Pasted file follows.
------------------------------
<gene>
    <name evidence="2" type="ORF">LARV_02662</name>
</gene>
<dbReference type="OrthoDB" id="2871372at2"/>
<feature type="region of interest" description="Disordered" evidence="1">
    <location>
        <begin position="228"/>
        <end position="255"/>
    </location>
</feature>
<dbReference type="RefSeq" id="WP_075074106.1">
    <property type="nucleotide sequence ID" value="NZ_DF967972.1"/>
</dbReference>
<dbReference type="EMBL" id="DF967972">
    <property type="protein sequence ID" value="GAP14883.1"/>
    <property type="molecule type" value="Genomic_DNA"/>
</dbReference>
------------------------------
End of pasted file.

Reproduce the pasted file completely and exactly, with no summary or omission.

<gene>
    <name evidence="2" type="ORF">LARV_02662</name>
</gene>
<dbReference type="OrthoDB" id="2871372at2"/>
<feature type="region of interest" description="Disordered" evidence="1">
    <location>
        <begin position="228"/>
        <end position="255"/>
    </location>
</feature>
<dbReference type="RefSeq" id="WP_075074106.1">
    <property type="nucleotide sequence ID" value="NZ_DF967972.1"/>
</dbReference>
<dbReference type="EMBL" id="DF967972">
    <property type="protein sequence ID" value="GAP14883.1"/>
    <property type="molecule type" value="Genomic_DNA"/>
</dbReference>